Access in New York city

super shuttle

My flight over from Heathrow to John F Kennedy Airport with Virgin Atlantic was smooth until we reached JFK airport. The engineer at Heathrow airport had, for some reason, detached the batteries and the chair would not charge up. None of the engineers at JFK knew how to get into it to reattach the batteries. I had to find the manual online to show them and after an hour they finally figured out how to get into it to attach the chair.


But the super shuttle turned out fine and got me to the Hampton Inn hotel in good time.

photo of 2 double beds
Hampton Inn UN
Hampton Inn bathroom
Hampton Inn bathroom/shower

I was invited to share a room at Hampton Inn UN which is within a spitting distance of the UN. This hotel has an electric door and has total level access. It had an accessible room with 2 beds and wet room. They lowered the bed for my room mate. The service is excellent with breakfast included and hot drinks on offer all day. It included a business centre and free printing. There were free cookies everyday at reception. I really appreciated the generous number of power sockets next to the bed. This is very helpful when there were wheelchairs and mobile devices which needed charging.

I ve also shared another hotel Pod 39 a few blocks away. Access for wheelchair is through a ramp from the cafe. While the staff is very friendly and amicable, it does mean having to wait for their attention and standing outside to catch their attention. However, breakfast is not included, there is no access to hot drinks except at the bar. There was no shower stool when I arrived and upon requests they offered a small round stool. There was no grab bar, the water ran very hot and cold without warning, and nothing to to put soap, towels etc within reach. Upon more requests they found me a shower chair.

Hotel ramp
Hotel ramp
Pod hotel shower
Pod Hotel shower
Double bed at Pod 39
Double bed at Pod 39

Although I did not manage to use the public transport (due to the lack of time) there I was told that buses were all accessible and some of the subways – such as at the Grand Central. (I asked the concierge at the hotel for help).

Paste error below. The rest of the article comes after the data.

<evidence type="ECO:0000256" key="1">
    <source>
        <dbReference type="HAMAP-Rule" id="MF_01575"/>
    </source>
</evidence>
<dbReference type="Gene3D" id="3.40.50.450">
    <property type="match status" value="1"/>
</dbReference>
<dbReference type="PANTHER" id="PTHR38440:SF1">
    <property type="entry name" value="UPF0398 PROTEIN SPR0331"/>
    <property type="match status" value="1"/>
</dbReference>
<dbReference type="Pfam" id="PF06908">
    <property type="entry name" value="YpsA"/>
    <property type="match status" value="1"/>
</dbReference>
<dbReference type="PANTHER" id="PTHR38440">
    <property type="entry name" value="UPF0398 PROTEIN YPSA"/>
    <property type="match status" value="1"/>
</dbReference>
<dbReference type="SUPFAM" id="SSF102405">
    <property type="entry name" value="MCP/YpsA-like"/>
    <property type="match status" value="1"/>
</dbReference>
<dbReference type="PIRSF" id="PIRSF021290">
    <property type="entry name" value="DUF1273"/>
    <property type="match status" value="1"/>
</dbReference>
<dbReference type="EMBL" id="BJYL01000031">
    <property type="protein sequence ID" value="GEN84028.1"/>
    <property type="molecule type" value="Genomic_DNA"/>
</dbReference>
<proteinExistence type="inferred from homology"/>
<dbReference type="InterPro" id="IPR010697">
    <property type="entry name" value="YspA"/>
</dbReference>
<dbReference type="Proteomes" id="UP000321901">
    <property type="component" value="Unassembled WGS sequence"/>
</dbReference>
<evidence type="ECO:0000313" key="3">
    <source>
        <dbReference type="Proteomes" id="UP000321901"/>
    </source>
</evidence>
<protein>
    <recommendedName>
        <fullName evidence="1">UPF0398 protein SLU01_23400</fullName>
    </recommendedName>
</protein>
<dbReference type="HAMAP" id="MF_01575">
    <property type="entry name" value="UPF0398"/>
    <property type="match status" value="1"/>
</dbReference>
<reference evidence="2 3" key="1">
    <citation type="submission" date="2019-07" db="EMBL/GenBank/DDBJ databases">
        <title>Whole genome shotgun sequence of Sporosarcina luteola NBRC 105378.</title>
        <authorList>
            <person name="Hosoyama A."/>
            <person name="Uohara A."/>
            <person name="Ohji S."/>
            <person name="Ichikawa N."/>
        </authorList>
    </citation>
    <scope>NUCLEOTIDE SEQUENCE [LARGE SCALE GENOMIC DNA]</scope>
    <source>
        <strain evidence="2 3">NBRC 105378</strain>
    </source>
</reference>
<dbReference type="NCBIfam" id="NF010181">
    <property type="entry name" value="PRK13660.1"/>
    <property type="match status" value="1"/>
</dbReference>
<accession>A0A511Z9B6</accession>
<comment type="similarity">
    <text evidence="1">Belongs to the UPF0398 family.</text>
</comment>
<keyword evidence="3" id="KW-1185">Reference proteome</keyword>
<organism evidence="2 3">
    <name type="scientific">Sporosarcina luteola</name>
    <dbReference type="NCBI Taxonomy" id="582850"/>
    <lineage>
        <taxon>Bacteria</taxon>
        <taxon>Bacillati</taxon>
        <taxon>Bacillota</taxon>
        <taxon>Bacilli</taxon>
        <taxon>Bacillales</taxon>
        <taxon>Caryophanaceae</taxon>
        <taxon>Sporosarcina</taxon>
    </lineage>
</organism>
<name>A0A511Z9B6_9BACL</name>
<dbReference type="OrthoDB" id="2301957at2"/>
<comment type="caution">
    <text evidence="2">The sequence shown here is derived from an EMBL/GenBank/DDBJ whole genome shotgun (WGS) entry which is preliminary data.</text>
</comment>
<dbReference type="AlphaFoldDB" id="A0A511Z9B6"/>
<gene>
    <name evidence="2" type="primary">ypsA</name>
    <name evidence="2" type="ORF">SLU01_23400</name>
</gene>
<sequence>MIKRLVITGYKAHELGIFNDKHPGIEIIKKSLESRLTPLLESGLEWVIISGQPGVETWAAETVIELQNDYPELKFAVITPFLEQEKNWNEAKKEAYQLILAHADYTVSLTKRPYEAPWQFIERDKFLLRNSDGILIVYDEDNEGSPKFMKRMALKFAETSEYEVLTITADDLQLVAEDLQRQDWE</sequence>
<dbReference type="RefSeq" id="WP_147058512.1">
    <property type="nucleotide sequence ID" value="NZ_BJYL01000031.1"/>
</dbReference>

I did use the accessible taxis which were great. And there is an app to help you order them but it was easy enough to hail them from the intersections.

Accessible taxi
Accessible yellow cab
accessible yellow cab with ramp
accessible yellow cab with ramp




Being interviewed on out-of-action lifts at accessible London Tube stations

at Euston Station photo with permission from Alex Lentati
at Euston Station photo with permission from Alex Lentati

Lianna at Transfort for All asked me if I was willing to be interviewed about my experiences of out of action lifts at Tube stations in London one evening – interview to be about 7am the next morning. I gulped and said yes – its a bit early! here is the article in the Evening Standard by Joe Watts. Photos were taken later in the afternoon by Alex Lentati.

my bit –

‘They don’t realise importance of making stations accessible’

Eleanor Lisney, a wheelchair user who lives in North Greenwich, has had problems with lifts three times in the last year.

The worst incident occurred at Westminster. She said: “It was more frightening because it was unexpected. My chair was low on battery and I was scared that I may not have enough power to get home.

“I can’t just trundle off to Waterloo and it’s very hard to get a taxi. You could become stuck.

“Luckily a friend went in and found a member of staff, who took me around a back way to a lift that was only used by workers.”

Ms Lisney, 56, added: “The London Bridge lift for the Jubilee Line is closed until August. It’s really annoying because I like going to Borough Market.”

Lisney, who is studying for her PhD, said: “It feels like sometimes they don’t realise the importance of making the Tube accessible.

“It’s hard enough that so many stations are not step-free. But when the accessible ones are also put out of action it makes life very difficult.”

Read the rest at